In the 2019 Legislative Session, the Washington Military Department had a number of legislative priorities. It saw success with several of its priorities, but there were a couple of bills that impact emergency management that didn’t make the finish line and will carry over into next session.
One of these priorities is the National Guard tuition assistance bill (SB 5197 and HB 1201) which ended up dying in the House Appropriations Committee. While the State ultimately provided the Military Department with $1.2 M in the Operating Budget, the cost to run this program is much greater, at approximately $3M. The Washington National Guard is struggling to recruit and retain members, which threatens its ability to assist communities following a disaster. In fact, it has its lowest numbers since the draft ended, due in part to a strong economy. The Military Department foresees many more deployments in the next couple of years as wildfires, floods, and other disasters become more frequent and more severe.
However, the National Guard finds it hard to compete with 36 other states and territories, including Oregon and Idaho, that offer Guardsmen up to 100 percent tuition assistance as an incentive to join. Additionally, the National Guard is finding itself competing with private sector companies that also offer tuition assistance to employees. If this bill passes it will provide higher education tuition assistance and increase college access for our state’s soldiers and airmen, while at the same time ensuring our state’s employers have access to an educated, skilled workforce.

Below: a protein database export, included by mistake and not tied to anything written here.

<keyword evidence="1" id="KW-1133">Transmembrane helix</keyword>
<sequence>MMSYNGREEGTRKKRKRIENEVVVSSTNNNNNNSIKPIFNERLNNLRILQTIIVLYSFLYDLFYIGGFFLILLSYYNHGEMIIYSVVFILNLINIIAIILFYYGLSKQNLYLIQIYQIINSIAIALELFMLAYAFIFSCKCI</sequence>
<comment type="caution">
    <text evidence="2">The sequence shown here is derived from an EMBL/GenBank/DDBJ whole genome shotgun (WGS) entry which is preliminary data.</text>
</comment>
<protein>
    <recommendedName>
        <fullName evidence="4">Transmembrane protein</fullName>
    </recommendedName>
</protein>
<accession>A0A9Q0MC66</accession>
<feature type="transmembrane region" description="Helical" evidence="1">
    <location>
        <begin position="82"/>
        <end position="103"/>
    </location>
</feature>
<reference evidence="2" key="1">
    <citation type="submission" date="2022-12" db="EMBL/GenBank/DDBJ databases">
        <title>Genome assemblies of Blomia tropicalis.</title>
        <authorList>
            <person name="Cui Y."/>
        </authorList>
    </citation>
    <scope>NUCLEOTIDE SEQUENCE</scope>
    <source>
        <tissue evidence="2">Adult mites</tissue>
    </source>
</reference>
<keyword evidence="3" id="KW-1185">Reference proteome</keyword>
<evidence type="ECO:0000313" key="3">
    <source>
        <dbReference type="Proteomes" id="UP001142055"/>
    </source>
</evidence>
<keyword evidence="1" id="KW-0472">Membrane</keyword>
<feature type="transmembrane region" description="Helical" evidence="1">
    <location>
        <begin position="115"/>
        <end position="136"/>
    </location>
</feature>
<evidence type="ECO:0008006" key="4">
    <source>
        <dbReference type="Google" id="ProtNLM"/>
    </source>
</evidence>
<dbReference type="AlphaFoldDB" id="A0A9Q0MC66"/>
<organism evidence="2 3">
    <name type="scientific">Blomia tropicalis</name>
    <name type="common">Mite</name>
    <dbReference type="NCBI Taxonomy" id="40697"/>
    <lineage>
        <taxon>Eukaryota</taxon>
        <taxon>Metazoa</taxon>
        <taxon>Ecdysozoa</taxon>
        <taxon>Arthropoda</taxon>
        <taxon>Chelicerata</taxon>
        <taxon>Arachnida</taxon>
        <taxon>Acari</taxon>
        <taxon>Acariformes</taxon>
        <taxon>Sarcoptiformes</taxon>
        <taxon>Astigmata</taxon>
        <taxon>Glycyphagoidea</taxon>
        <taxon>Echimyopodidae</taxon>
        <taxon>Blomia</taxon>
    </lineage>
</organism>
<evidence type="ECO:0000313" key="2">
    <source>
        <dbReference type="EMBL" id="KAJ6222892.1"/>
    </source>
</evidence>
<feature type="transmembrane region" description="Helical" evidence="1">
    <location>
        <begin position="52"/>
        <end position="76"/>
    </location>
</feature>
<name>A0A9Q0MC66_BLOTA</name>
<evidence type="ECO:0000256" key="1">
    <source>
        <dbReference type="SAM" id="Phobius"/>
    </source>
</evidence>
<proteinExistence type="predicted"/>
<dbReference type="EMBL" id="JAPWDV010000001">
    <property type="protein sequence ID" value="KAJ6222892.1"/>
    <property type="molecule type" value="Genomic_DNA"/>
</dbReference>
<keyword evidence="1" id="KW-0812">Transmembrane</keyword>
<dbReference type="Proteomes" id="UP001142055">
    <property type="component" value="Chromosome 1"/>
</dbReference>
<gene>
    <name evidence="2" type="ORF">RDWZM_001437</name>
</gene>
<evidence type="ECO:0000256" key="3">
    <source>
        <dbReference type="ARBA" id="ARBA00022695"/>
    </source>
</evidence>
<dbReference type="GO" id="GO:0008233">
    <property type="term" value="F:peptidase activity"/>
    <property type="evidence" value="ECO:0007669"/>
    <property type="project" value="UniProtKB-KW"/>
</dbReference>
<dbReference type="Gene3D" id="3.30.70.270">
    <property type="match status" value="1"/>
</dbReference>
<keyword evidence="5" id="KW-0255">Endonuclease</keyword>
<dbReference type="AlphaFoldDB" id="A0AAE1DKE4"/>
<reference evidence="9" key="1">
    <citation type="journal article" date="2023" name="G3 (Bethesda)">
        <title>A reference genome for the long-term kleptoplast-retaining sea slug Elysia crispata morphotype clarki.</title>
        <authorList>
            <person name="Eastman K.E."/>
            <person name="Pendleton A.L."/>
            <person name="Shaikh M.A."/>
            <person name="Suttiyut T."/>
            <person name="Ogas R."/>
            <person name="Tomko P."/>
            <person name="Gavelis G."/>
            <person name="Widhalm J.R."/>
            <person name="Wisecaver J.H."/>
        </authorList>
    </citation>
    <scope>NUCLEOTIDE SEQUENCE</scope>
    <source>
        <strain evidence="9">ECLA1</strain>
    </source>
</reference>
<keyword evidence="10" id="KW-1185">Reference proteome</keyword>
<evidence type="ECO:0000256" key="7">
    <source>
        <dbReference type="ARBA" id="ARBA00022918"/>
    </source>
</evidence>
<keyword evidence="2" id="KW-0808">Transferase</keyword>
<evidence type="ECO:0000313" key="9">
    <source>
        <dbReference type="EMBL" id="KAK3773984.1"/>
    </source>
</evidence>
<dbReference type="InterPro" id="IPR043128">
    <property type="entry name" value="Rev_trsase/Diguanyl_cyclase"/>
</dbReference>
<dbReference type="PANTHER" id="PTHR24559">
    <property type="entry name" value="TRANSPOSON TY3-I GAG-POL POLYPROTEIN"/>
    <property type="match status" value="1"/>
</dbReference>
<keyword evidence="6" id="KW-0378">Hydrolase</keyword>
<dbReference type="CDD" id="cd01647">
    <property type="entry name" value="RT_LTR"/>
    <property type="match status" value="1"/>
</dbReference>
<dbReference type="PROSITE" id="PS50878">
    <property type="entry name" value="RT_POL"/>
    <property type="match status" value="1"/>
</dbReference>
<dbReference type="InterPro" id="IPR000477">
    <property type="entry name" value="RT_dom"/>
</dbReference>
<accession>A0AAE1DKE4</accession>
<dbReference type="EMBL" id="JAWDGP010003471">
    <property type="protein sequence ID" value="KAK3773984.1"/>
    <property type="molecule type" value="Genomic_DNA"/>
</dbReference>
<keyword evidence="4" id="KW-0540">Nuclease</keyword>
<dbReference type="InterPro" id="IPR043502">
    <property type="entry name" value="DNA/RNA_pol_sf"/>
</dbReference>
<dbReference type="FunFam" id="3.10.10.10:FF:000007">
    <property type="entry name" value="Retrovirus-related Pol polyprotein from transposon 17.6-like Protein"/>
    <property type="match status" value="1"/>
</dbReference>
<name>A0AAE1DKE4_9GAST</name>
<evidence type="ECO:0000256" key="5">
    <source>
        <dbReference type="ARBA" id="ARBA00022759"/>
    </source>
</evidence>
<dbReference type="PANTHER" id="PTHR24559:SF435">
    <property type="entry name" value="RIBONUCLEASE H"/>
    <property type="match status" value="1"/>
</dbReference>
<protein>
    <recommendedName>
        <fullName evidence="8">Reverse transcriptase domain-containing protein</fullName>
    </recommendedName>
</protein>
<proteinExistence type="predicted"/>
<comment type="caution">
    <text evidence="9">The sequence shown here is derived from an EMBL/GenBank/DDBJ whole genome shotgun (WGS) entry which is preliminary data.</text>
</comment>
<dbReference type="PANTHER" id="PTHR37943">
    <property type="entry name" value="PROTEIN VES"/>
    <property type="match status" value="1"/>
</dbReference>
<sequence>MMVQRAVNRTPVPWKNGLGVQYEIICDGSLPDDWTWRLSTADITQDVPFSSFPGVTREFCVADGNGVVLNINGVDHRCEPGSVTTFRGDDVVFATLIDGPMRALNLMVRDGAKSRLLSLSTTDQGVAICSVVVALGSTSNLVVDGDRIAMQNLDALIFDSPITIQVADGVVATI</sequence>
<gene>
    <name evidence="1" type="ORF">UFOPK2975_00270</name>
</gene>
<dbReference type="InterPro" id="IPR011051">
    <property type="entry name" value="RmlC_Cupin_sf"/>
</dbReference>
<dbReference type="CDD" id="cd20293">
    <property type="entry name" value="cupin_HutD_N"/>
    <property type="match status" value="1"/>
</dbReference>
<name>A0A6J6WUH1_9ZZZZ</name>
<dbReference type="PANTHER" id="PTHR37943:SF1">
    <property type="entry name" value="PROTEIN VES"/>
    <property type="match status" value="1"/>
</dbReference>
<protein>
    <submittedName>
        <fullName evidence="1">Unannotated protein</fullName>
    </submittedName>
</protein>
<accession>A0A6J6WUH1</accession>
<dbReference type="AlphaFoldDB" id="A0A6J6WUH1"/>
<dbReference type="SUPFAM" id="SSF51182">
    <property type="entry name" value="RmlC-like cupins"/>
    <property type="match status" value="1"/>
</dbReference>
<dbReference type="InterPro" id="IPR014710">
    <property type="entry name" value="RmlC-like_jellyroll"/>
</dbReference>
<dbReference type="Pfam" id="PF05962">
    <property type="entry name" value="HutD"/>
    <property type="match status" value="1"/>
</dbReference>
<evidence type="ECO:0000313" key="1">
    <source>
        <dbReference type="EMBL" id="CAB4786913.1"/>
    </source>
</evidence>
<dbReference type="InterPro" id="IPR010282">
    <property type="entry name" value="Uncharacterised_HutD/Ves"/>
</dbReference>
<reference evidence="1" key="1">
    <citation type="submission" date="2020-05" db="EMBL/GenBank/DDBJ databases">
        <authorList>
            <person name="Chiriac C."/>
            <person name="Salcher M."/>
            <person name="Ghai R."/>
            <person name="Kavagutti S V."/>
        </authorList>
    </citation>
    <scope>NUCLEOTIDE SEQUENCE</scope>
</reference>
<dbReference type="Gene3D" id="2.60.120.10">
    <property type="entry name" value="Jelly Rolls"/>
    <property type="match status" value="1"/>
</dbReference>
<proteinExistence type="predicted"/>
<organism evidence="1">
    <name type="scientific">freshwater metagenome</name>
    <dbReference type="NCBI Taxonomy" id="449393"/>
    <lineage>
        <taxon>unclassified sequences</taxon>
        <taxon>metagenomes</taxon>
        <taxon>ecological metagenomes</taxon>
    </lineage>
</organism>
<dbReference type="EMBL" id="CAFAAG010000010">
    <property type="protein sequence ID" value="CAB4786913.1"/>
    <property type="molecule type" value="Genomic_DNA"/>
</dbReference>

The other priority that will carry over into next session is SB 5247 and HB 1200 which deals with catastrophic preparedness in public schools. The Military Department believes that the state is overdue for a catastrophic level disaster such as a CSZ Subduction Zone earthquake. This bill requires the Military Department to provide a dedicated capability to work directly with schools to improve the development, planning, and exercising of catastrophic preparedness and emergency response plans, specifically focused on seismic safety. The Emergency Management Department is incredibly small. Even with all the federal and state programs, there is not currently enough capacity or strength to work on this level of detailed planning. Therefore, the funding would support 4 FTEs that would be charged with direct planning engagement with school districts in partnership with the Office of the Superintendent of Public Instruction.
As previously mentioned, the Military Department saw success with several of its 2019 priorities, including: (1) an increase in National Guard Wildfire State Active Duty pay ($750 K and HB 1137 and SB 5196); (2) funding for E911 account ($9.975 M); (3) funding for public alert and warning systems ($1 M for Earthquake Early Warning and $1M for all-hazard alert broadcast sirens); and (4) two years of funding for the hazardous materials planning program ($1.040 M).